So after I shut down my computer, I realised it had to be the 24bit original file! Exported it again from Mixcraft, set to 44Khz and it worked. Finally!

I could now proceed and recorded a new, “fresh track”. No mastering done. Only drums, bass, guitars. Ran it trough the mastering process. And again.

Frustration again!

It’s clipping! No matter what preset I used, it’s clipping. I lowered the loudness. Lowered other settings. Still, it’s clipping in some spots. Tested another track. Clipping. Distorting. Lowered the volume of the input track with -1.7dB. Imported. Clipping. The original track isn’t at all. It’s not “in the red”. It’s not too loud. Somehow, and I cannot find the reason why, this software makes the music I recorded clipping.

Even when I lowered the input track to -6dB, set the loudness to 0dB, and some other settings lower it still is clipping (listen to the little sample below).


And the winner is?

In my opinion BlackBox is a very cool piece of software that seems to have some glitches that need to be fixed. If the programmer get’s them fixed he’s got a winner for sure. For now? For “automatic mastering” I prefer AAMS. It doesn’t clip. It’s super simple to use. And it’s got a lot of presets (templates). With Mixcraft’s “in the DAW” mastering (or with a program like Audacity or Ardour, my main workhorse these days as far as recording is considered) you might get even far better results. Especially if you (more or less) know what you’re doing.

BlackBox does boost your track’s dynamic very nicely. But it’s simply too loud! Causing it to clip on parts where the original doesn’t and where Mixcraft or AAMS didn’t do so either. Even if I lower the loudness or other settings. It keeps clipping on specific parts. So it’s something in the software, I assume, that I can’t control.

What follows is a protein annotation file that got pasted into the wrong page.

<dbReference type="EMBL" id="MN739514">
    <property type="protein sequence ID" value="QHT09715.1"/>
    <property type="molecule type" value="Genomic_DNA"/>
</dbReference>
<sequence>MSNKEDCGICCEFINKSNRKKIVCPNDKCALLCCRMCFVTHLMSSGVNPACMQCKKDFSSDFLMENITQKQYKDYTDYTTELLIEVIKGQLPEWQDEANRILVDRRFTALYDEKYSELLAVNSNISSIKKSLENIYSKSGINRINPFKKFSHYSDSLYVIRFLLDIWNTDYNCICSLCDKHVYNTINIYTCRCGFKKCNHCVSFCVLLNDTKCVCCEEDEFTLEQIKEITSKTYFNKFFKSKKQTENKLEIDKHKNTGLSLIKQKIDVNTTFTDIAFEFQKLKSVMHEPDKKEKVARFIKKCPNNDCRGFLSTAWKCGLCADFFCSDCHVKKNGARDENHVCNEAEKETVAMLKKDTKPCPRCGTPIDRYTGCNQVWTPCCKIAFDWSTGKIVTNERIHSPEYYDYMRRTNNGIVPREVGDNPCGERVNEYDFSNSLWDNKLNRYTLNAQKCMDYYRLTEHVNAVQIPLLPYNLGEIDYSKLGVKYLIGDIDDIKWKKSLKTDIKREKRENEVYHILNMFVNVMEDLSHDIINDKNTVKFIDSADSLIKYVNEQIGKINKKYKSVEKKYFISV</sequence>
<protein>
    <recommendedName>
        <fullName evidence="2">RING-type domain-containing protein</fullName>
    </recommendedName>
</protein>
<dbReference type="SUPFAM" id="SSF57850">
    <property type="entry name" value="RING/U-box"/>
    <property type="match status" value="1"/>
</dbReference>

For now, BlackBox is a no-go for me. But perhaps if one day I might learn how to get the clipping under control and I might start using it. I’m willing to spend time on it, but it’s promise to “push buttons” to master a track cannot be fulfilled. And I must say, I do not like to write this… Since I really like it’s design and how it works! It could be the next “killer app” on the market if you ask me.

You be the judge..

I did a ‘side by side’ comparison. The tracks here are the original track, AAMS mastered and Blackbox mastered. It’s available on Youtube.

AAMS doesn’t allow you to tweak the settings so I used the “alternative” preset and found it only fair to use a preset for BlackBox also (“Indie”). Finally, I did a track “mastered” in the DAW (MixCraft) using a simple limiter and some EQ. It allows me to set loudness, stereo image, eq and so on and much more but I wanted to keep it simple. So in Mixcraft I set the default Master Limiter to -2dB and set the eq to “cut low frequencies”. I also set the main bus volume to where it was still not peaking “in the red”.

– free “trial” allows you to export to wav
– very easy to use

– crashes a lot when “previewing” pieces of the track;
– tracks kept clipping (distorting) all the time, no matter what I did;
– cannot work with 24bit files.

If I had to rate it, as it is now, I’d say 2 stars out of 5.